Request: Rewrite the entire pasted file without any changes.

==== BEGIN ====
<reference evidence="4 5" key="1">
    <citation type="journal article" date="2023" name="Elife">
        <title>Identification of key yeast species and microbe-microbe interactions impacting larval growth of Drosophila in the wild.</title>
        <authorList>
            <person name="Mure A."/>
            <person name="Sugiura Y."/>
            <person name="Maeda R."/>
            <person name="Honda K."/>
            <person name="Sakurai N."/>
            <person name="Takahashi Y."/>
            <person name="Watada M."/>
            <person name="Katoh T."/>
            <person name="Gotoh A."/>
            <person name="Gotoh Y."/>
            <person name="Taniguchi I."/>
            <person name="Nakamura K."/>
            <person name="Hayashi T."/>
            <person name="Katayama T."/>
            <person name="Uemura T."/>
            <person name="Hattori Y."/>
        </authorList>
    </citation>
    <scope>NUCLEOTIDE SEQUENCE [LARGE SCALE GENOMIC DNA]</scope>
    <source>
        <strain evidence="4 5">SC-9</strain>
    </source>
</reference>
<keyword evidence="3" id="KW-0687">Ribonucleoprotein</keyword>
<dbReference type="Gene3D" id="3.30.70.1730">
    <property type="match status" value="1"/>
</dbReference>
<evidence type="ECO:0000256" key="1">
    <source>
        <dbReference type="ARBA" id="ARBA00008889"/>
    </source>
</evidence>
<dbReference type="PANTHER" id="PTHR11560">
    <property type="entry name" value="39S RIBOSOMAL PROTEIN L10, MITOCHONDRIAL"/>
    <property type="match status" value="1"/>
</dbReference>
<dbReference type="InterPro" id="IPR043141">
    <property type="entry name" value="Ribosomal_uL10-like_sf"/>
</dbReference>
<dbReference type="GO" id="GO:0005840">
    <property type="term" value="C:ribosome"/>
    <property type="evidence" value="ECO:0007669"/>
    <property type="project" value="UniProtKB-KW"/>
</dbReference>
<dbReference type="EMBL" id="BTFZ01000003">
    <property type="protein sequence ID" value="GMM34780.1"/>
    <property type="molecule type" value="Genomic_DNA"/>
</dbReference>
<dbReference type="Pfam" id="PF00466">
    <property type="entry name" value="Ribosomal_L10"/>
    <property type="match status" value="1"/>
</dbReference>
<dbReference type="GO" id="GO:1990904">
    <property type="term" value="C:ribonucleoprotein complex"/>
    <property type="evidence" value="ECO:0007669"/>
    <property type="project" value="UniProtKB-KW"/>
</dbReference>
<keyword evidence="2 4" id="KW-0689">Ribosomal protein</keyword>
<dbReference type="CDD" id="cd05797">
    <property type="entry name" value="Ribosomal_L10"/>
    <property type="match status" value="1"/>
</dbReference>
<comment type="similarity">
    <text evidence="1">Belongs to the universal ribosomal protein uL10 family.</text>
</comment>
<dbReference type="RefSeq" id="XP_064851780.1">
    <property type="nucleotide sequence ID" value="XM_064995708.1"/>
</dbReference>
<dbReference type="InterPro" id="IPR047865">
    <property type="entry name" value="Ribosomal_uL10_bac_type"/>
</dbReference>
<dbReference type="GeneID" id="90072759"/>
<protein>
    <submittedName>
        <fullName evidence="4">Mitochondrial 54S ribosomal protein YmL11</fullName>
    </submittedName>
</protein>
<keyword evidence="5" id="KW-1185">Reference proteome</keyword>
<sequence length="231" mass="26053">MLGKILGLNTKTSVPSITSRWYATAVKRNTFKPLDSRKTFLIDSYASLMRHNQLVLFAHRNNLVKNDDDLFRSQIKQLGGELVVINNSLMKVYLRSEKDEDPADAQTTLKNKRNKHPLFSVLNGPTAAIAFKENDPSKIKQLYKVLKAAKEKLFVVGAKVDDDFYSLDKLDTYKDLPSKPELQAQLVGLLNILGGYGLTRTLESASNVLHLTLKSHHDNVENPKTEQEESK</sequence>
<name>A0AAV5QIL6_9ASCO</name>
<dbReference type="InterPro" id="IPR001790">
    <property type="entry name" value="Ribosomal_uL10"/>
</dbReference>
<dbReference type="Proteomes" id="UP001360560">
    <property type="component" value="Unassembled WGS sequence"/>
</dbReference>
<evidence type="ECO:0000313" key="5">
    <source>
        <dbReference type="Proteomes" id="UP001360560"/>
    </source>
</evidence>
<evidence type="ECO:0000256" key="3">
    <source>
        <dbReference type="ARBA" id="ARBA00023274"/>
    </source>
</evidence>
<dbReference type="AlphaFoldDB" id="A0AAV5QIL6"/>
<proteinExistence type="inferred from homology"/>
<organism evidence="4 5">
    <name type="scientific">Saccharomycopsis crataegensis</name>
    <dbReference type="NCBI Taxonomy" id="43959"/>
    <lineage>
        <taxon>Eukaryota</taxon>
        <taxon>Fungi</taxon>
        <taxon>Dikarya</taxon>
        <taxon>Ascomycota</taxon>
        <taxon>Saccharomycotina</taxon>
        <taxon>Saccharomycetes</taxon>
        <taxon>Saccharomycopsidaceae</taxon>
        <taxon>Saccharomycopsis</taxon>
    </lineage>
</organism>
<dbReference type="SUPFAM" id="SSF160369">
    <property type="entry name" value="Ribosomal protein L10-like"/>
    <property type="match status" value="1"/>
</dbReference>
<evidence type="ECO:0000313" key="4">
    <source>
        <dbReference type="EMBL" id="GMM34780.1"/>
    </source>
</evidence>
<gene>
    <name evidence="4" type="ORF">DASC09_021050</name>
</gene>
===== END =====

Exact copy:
<reference evidence="4 5" key="1">
    <citation type="journal article" date="2023" name="Elife">
        <title>Identification of key yeast species and microbe-microbe interactions impacting larval growth of Drosophila in the wild.</title>
        <authorList>
            <person name="Mure A."/>
            <person name="Sugiura Y."/>
            <person name="Maeda R."/>
            <person name="Honda K."/>
            <person name="Sakurai N."/>
            <person name="Takahashi Y."/>
            <person name="Watada M."/>
            <person name="Katoh T."/>
            <person name="Gotoh A."/>
            <person name="Gotoh Y."/>
            <person name="Taniguchi I."/>
            <person name="Nakamura K."/>
            <person name="Hayashi T."/>
            <person name="Katayama T."/>
            <person name="Uemura T."/>
            <person name="Hattori Y."/>
        </authorList>
    </citation>
    <scope>NUCLEOTIDE SEQUENCE [LARGE SCALE GENOMIC DNA]</scope>
    <source>
        <strain evidence="4 5">SC-9</strain>
    </source>
</reference>
<keyword evidence="3" id="KW-0687">Ribonucleoprotein</keyword>
<dbReference type="Gene3D" id="3.30.70.1730">
    <property type="match status" value="1"/>
</dbReference>
<evidence type="ECO:0000256" key="1">
    <source>
        <dbReference type="ARBA" id="ARBA00008889"/>
    </source>
</evidence>
<dbReference type="PANTHER" id="PTHR11560">
    <property type="entry name" value="39S RIBOSOMAL PROTEIN L10, MITOCHONDRIAL"/>
    <property type="match status" value="1"/>
</dbReference>
<dbReference type="InterPro" id="IPR043141">
    <property type="entry name" value="Ribosomal_uL10-like_sf"/>
</dbReference>
<dbReference type="GO" id="GO:0005840">
    <property type="term" value="C:ribosome"/>
    <property type="evidence" value="ECO:0007669"/>
    <property type="project" value="UniProtKB-KW"/>
</dbReference>
<dbReference type="EMBL" id="BTFZ01000003">
    <property type="protein sequence ID" value="GMM34780.1"/>
    <property type="molecule type" value="Genomic_DNA"/>
</dbReference>
<dbReference type="Pfam" id="PF00466">
    <property type="entry name" value="Ribosomal_L10"/>
    <property type="match status" value="1"/>
</dbReference>
<dbReference type="GO" id="GO:1990904">
    <property type="term" value="C:ribonucleoprotein complex"/>
    <property type="evidence" value="ECO:0007669"/>
    <property type="project" value="UniProtKB-KW"/>
</dbReference>
<keyword evidence="2 4" id="KW-0689">Ribosomal protein</keyword>
<dbReference type="CDD" id="cd05797">
    <property type="entry name" value="Ribosomal_L10"/>
    <property type="match status" value="1"/>
</dbReference>
<comment type="similarity">
    <text evidence="1">Belongs to the universal ribosomal protein uL10 family.</text>
</comment>
<dbReference type="RefSeq" id="XP_064851780.1">
    <property type="nucleotide sequence ID" value="XM_064995708.1"/>
</dbReference>
<dbReference type="InterPro" id="IPR047865">
    <property type="entry name" value="Ribosomal_uL10_bac_type"/>
</dbReference>
<dbReference type="GeneID" id="90072759"/>
<protein>
    <submittedName>
        <fullName evidence="4">Mitochondrial 54S ribosomal protein YmL11</fullName>
    </submittedName>
</protein>
<keyword evidence="5" id="KW-1185">Reference proteome</keyword>
<sequence length="231" mass="26053">MLGKILGLNTKTSVPSITSRWYATAVKRNTFKPLDSRKTFLIDSYASLMRHNQLVLFAHRNNLVKNDDDLFRSQIKQLGGELVVINNSLMKVYLRSEKDEDPADAQTTLKNKRNKHPLFSVLNGPTAAIAFKENDPSKIKQLYKVLKAAKEKLFVVGAKVDDDFYSLDKLDTYKDLPSKPELQAQLVGLLNILGGYGLTRTLESASNVLHLTLKSHHDNVENPKTEQEESK</sequence>
<name>A0AAV5QIL6_9ASCO</name>
<dbReference type="InterPro" id="IPR001790">
    <property type="entry name" value="Ribosomal_uL10"/>
</dbReference>
<dbReference type="Proteomes" id="UP001360560">
    <property type="component" value="Unassembled WGS sequence"/>
</dbReference>
<evidence type="ECO:0000313" key="5">
    <source>
        <dbReference type="Proteomes" id="UP001360560"/>
    </source>
</evidence>
<evidence type="ECO:0000256" key="3">
    <source>
        <dbReference type="ARBA" id="ARBA00023274"/>
    </source>
</evidence>
<dbReference type="AlphaFoldDB" id="A0AAV5QIL6"/>
<proteinExistence type="inferred from homology"/>
<organism evidence="4 5">
    <name type="scientific">Saccharomycopsis crataegensis</name>
    <dbReference type="NCBI Taxonomy" id="43959"/>
    <lineage>
        <taxon>Eukaryota</taxon>
        <taxon>Fungi</taxon>
        <taxon>Dikarya</taxon>
        <taxon>Ascomycota</taxon>
        <taxon>Saccharomycotina</taxon>
        <taxon>Saccharomycetes</taxon>
        <taxon>Saccharomycopsidaceae</taxon>
        <taxon>Saccharomycopsis</taxon>
    </lineage>
</organism>
<dbReference type="SUPFAM" id="SSF160369">
    <property type="entry name" value="Ribosomal protein L10-like"/>
    <property type="match status" value="1"/>
</dbReference>
<evidence type="ECO:0000313" key="4">
    <source>
        <dbReference type="EMBL" id="GMM34780.1"/>
    </source>
</evidence>
<gene>
    <name evidence="4" type="ORF">DASC09_021050</name>
</gene>